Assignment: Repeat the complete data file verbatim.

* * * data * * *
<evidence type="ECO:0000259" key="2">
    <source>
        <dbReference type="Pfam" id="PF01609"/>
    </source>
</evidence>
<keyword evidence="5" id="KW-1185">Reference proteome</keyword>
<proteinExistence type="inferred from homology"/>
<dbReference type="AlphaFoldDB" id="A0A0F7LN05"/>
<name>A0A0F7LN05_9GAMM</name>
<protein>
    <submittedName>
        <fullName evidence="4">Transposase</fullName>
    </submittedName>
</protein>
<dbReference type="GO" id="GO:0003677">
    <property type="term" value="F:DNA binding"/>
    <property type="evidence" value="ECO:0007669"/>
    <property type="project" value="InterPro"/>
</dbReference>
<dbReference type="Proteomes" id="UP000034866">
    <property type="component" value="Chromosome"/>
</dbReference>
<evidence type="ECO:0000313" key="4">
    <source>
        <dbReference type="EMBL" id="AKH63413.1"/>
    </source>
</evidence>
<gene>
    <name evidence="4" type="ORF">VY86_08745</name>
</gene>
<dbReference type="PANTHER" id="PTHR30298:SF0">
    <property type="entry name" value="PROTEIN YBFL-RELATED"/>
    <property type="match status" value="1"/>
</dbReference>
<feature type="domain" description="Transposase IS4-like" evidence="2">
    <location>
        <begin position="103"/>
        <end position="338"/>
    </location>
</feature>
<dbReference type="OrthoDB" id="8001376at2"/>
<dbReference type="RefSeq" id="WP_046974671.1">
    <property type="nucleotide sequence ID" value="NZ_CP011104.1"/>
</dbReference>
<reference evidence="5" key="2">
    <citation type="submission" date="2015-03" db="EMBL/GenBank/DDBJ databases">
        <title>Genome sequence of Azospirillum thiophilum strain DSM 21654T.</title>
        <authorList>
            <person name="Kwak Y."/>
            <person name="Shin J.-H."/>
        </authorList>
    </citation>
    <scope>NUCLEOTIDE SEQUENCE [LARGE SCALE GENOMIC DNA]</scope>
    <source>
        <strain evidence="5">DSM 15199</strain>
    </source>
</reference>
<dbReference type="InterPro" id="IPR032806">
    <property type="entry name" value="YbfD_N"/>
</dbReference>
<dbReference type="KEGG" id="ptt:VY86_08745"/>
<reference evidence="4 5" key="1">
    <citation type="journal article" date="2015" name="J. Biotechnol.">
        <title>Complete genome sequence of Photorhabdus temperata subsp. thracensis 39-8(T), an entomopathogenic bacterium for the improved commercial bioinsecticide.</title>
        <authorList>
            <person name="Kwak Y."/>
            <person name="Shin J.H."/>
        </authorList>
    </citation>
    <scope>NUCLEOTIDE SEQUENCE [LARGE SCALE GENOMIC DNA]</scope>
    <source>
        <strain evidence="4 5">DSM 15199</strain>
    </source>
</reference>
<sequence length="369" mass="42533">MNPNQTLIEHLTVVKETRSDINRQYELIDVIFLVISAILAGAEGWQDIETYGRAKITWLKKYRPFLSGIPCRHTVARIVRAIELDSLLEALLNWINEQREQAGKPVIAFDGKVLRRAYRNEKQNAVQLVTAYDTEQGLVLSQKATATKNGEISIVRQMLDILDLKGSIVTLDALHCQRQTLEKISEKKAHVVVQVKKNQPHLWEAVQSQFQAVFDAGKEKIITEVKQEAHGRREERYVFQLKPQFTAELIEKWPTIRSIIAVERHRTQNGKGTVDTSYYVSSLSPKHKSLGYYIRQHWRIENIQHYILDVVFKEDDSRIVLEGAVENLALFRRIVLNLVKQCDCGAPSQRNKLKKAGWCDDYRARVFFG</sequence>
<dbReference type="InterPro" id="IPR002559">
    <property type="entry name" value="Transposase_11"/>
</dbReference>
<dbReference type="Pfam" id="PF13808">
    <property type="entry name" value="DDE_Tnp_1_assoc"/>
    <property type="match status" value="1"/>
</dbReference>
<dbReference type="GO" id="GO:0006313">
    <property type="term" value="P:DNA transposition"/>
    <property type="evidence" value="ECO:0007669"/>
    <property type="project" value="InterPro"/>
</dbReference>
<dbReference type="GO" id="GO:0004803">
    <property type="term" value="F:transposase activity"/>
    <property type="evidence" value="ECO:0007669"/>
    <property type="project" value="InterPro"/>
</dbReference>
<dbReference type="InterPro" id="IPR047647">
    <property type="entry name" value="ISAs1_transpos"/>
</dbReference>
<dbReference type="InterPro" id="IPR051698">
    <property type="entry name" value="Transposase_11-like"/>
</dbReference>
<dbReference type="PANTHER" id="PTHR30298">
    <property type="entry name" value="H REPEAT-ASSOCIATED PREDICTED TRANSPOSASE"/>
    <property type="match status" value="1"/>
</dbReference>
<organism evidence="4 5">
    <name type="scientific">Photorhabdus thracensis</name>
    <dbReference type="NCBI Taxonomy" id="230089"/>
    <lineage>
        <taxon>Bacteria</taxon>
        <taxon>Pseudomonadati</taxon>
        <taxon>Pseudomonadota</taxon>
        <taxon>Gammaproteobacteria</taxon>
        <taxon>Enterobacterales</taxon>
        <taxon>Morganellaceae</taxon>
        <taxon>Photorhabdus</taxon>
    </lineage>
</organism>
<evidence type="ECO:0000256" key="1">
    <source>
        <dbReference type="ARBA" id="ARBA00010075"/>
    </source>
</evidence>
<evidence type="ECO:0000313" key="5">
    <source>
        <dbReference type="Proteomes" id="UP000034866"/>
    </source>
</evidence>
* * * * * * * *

<evidence type="ECO:0000259" key="2">
    <source>
        <dbReference type="Pfam" id="PF01609"/>
    </source>
</evidence>
<keyword evidence="5" id="KW-1185">Reference proteome</keyword>
<proteinExistence type="inferred from homology"/>
<dbReference type="AlphaFoldDB" id="A0A0F7LN05"/>
<name>A0A0F7LN05_9GAMM</name>
<protein>
    <submittedName>
        <fullName evidence="4">Transposase</fullName>
    </submittedName>
</protein>
<dbReference type="GO" id="GO:0003677">
    <property type="term" value="F:DNA binding"/>
    <property type="evidence" value="ECO:0007669"/>
    <property type="project" value="InterPro"/>
</dbReference>
<dbReference type="Proteomes" id="UP000034866">
    <property type="component" value="Chromosome"/>
</dbReference>
<evidence type="ECO:0000313" key="4">
    <source>
        <dbReference type="EMBL" id="AKH63413.1"/>
    </source>
</evidence>
<gene>
    <name evidence="4" type="ORF">VY86_08745</name>
</gene>
<dbReference type="PANTHER" id="PTHR30298:SF0">
    <property type="entry name" value="PROTEIN YBFL-RELATED"/>
    <property type="match status" value="1"/>
</dbReference>
<feature type="domain" description="Transposase IS4-like" evidence="2">
    <location>
        <begin position="103"/>
        <end position="338"/>
    </location>
</feature>
<dbReference type="OrthoDB" id="8001376at2"/>
<dbReference type="RefSeq" id="WP_046974671.1">
    <property type="nucleotide sequence ID" value="NZ_CP011104.1"/>
</dbReference>
<reference evidence="5" key="2">
    <citation type="submission" date="2015-03" db="EMBL/GenBank/DDBJ databases">
        <title>Genome sequence of Azospirillum thiophilum strain DSM 21654T.</title>
        <authorList>
            <person name="Kwak Y."/>
            <person name="Shin J.-H."/>
        </authorList>
    </citation>
    <scope>NUCLEOTIDE SEQUENCE [LARGE SCALE GENOMIC DNA]</scope>
    <source>
        <strain evidence="5">DSM 15199</strain>
    </source>
</reference>
<dbReference type="InterPro" id="IPR032806">
    <property type="entry name" value="YbfD_N"/>
</dbReference>
<dbReference type="KEGG" id="ptt:VY86_08745"/>
<reference evidence="4 5" key="1">
    <citation type="journal article" date="2015" name="J. Biotechnol.">
        <title>Complete genome sequence of Photorhabdus temperata subsp. thracensis 39-8(T), an entomopathogenic bacterium for the improved commercial bioinsecticide.</title>
        <authorList>
            <person name="Kwak Y."/>
            <person name="Shin J.H."/>
        </authorList>
    </citation>
    <scope>NUCLEOTIDE SEQUENCE [LARGE SCALE GENOMIC DNA]</scope>
    <source>
        <strain evidence="4 5">DSM 15199</strain>
    </source>
</reference>
<sequence length="369" mass="42533">MNPNQTLIEHLTVVKETRSDINRQYELIDVIFLVISAILAGAEGWQDIETYGRAKITWLKKYRPFLSGIPCRHTVARIVRAIELDSLLEALLNWINEQREQAGKPVIAFDGKVLRRAYRNEKQNAVQLVTAYDTEQGLVLSQKATATKNGEISIVRQMLDILDLKGSIVTLDALHCQRQTLEKISEKKAHVVVQVKKNQPHLWEAVQSQFQAVFDAGKEKIITEVKQEAHGRREERYVFQLKPQFTAELIEKWPTIRSIIAVERHRTQNGKGTVDTSYYVSSLSPKHKSLGYYIRQHWRIENIQHYILDVVFKEDDSRIVLEGAVENLALFRRIVLNLVKQCDCGAPSQRNKLKKAGWCDDYRARVFFG</sequence>
<dbReference type="InterPro" id="IPR002559">
    <property type="entry name" value="Transposase_11"/>
</dbReference>
<dbReference type="Pfam" id="PF13808">
    <property type="entry name" value="DDE_Tnp_1_assoc"/>
    <property type="match status" value="1"/>
</dbReference>
<dbReference type="GO" id="GO:0006313">
    <property type="term" value="P:DNA transposition"/>
    <property type="evidence" value="ECO:0007669"/>
    <property type="project" value="InterPro"/>
</dbReference>
<dbReference type="GO" id="GO:0004803">
    <property type="term" value="F:transposase activity"/>
    <property type="evidence" value="ECO:0007669"/>
    <property type="project" value="InterPro"/>
</dbReference>
<dbReference type="InterPro" id="IPR047647">
    <property type="entry name" value="ISAs1_transpos"/>
</dbReference>
<dbReference type="InterPro" id="IPR051698">
    <property type="entry name" value="Transposase_11-like"/>
</dbReference>
<dbReference type="PANTHER" id="PTHR30298">
    <property type="entry name" value="H REPEAT-ASSOCIATED PREDICTED TRANSPOSASE"/>
    <property type="match status" value="1"/>
</dbReference>
<organism evidence="4 5">
    <name type="scientific">Photorhabdus thracensis</name>
    <dbReference type="NCBI Taxonomy" id="230089"/>
    <lineage>
        <taxon>Bacteria</taxon>
        <taxon>Pseudomonadati</taxon>
        <taxon>Pseudomonadota</taxon>
        <taxon>Gammaproteobacteria</taxon>
        <taxon>Enterobacterales</taxon>
        <taxon>Morganellaceae</taxon>
        <taxon>Photorhabdus</taxon>
    </lineage>
</organism>
<evidence type="ECO:0000256" key="1">
    <source>
        <dbReference type="ARBA" id="ARBA00010075"/>
    </source>
</evidence>
<evidence type="ECO:0000313" key="5">
    <source>
        <dbReference type="Proteomes" id="UP000034866"/>
    </source>
</evidence>